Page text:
RALEIGH — According to the N.C. Fiscal Research Division, the average North Carolina public teacher will earn $53,600 next year, up an average of $8,600, or 19 percent, since 2014. Its report says more than half of the state’s educators have gotten a raise of at least $10,000 over that time. State lawmakers are trying to get that word out through a new website, www.ncteacherraise.com, as reportedly more than 15,000 teachers prepare to descend on the legislative building on Wednesday for the first day of the short session.
“Despite these facts we know there is a lot of politically motivated rhetoric and misinformation out there, so that’s why we want people to check the numbers for themselves … to understand the total increase to base teacher pay since 2014 under Republican leadership,” said Senate Leader Phil Berger (R-Rockingham).
Berger and House Speaker Tim Moore (R-King’s Mountain) announced the website and the numbers in a press conference on Tuesday afternoon, a day ahead of the return of the full legislative body for the short session.
“Last year we were the No. 1 state in America for increasing teacher pay, this year we were No. 2,” said Moore. “You can’t go in and try to deal with a mess that we inherited in 2011 in just one swoop.”
The Rally for Respect, organized by the N.C. Association of Educators, the state teachers union, is expected to draw thousands of teachers demanding higher salaries and more spending on education. The plans have made national news and forced the closure of dozens of school districts across the state as educators take the school day off.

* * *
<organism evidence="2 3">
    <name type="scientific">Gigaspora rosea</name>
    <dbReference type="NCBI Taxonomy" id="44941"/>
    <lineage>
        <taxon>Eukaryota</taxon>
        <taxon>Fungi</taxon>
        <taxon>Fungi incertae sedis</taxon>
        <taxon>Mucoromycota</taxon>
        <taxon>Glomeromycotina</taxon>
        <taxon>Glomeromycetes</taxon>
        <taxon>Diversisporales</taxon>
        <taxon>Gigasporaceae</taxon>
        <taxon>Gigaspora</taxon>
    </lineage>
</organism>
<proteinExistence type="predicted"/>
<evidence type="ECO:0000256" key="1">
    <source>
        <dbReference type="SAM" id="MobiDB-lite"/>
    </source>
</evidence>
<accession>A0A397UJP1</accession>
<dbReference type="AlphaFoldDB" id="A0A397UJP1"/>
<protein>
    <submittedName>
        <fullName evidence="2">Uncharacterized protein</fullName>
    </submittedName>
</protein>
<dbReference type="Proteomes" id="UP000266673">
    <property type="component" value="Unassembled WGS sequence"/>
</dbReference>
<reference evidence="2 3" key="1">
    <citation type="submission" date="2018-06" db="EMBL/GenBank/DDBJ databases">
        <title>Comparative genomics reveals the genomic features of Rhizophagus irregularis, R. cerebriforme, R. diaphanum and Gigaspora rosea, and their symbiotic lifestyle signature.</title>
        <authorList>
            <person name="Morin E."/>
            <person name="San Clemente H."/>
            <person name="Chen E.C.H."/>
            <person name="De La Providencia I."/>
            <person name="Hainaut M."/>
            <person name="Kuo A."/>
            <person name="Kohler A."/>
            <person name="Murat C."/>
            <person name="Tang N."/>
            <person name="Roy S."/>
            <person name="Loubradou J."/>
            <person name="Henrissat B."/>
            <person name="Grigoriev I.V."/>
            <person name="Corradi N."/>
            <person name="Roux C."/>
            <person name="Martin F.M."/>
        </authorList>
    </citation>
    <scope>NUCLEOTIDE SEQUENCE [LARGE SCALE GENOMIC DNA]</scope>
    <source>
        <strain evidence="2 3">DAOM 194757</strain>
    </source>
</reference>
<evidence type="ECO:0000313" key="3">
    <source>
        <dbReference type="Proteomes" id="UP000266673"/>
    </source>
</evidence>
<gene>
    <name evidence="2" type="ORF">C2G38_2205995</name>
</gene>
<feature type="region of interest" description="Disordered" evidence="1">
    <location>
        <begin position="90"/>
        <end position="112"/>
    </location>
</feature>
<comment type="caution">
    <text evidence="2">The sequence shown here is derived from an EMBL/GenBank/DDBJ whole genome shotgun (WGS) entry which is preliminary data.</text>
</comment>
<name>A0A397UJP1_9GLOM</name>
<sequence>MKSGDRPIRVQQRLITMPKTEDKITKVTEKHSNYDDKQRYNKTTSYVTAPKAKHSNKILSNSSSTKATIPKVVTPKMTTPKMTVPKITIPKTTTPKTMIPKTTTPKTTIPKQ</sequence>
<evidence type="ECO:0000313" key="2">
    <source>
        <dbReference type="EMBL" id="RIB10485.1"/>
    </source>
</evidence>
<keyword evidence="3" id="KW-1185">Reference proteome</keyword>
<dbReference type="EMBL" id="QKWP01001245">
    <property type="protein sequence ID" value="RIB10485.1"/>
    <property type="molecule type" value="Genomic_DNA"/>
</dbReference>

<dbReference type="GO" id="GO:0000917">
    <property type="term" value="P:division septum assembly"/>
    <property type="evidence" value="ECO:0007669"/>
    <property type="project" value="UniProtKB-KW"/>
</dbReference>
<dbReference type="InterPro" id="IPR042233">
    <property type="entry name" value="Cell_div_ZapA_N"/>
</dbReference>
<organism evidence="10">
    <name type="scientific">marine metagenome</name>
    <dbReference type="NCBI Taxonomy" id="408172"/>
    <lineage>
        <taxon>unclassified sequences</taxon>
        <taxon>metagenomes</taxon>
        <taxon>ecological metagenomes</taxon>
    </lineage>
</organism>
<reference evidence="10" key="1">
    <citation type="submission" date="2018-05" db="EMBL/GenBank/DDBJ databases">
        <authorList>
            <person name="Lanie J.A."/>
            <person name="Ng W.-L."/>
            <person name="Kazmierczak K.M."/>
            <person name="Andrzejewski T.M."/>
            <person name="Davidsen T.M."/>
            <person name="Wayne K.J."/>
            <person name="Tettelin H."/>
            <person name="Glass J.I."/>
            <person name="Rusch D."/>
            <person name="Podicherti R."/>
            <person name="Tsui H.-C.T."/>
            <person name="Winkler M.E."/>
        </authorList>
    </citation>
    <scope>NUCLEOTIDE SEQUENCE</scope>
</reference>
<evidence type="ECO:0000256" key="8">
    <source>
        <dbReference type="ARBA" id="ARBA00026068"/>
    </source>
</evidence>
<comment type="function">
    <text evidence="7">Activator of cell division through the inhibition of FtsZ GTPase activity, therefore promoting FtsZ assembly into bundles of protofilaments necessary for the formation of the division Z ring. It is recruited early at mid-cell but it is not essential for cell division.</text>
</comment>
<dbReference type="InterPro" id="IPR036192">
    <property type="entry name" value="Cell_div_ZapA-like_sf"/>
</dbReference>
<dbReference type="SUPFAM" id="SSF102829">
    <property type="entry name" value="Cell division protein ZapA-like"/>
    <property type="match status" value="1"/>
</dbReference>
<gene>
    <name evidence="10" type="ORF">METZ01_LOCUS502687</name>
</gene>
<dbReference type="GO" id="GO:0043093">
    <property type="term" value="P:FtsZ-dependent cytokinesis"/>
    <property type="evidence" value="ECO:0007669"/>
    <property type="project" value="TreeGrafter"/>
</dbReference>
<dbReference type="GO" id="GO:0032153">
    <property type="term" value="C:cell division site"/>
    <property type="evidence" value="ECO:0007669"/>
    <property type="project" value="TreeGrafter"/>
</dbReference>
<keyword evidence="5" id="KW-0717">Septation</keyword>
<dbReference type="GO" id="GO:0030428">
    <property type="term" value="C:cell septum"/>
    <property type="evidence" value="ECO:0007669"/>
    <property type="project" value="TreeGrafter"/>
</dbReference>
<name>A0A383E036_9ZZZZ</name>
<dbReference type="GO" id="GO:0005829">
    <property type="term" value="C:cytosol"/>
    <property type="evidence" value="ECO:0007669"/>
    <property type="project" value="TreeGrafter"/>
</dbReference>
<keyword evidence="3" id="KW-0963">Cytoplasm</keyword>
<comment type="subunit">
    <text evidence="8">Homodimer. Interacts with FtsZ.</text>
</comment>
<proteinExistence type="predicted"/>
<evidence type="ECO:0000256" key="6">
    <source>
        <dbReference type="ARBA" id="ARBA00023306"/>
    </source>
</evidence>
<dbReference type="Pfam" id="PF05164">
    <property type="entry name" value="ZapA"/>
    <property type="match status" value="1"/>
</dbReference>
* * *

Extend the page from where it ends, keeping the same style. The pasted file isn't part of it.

“We all listen to the teachers that talk with us, but I would say that the fact that a million kids are not going to be in school tomorrow because a political organization wants to have folks come here, to send a message or whatever, is probably going to be the front and center thing about this,” said Berger.
The NCAE has instructed the demonstrators to gather outside the NCAE building and march to the state capital and gather in the third-floor rotunda overlooking the N.C. Senate and N.C. House chambers.
“It’s no question that the NCAE is pretty closely aligned with the Democratic Party in N.C. Much of what we are hearing is politically motivated, it’s an effort on the part of Democrats to support Democrats,” said Berger
The lawmakers say they have left room in their schedule to visit with teachers from the districts they represent and said they look forward to telling them that a 6.2 percent raise is already in the budget for this year, but they also say that rolling back the scheduled tax cuts to free up more money is not on the table.
“We’ve heard people like Gov. (Roy) Cooper push for a return to the same failed approach that required the furloughing of teachers and the freezing of their salaries by Democrats when they were last in control,” said Berger. “It led them to … supplementing millions of dollars in state funding with one-time federal stimulus money, leaving a massive hole in our state budget that we’ve been working for years to backfill.”
The legislative building will be using new X-ray machines and metal detectors as the crowds file into the building.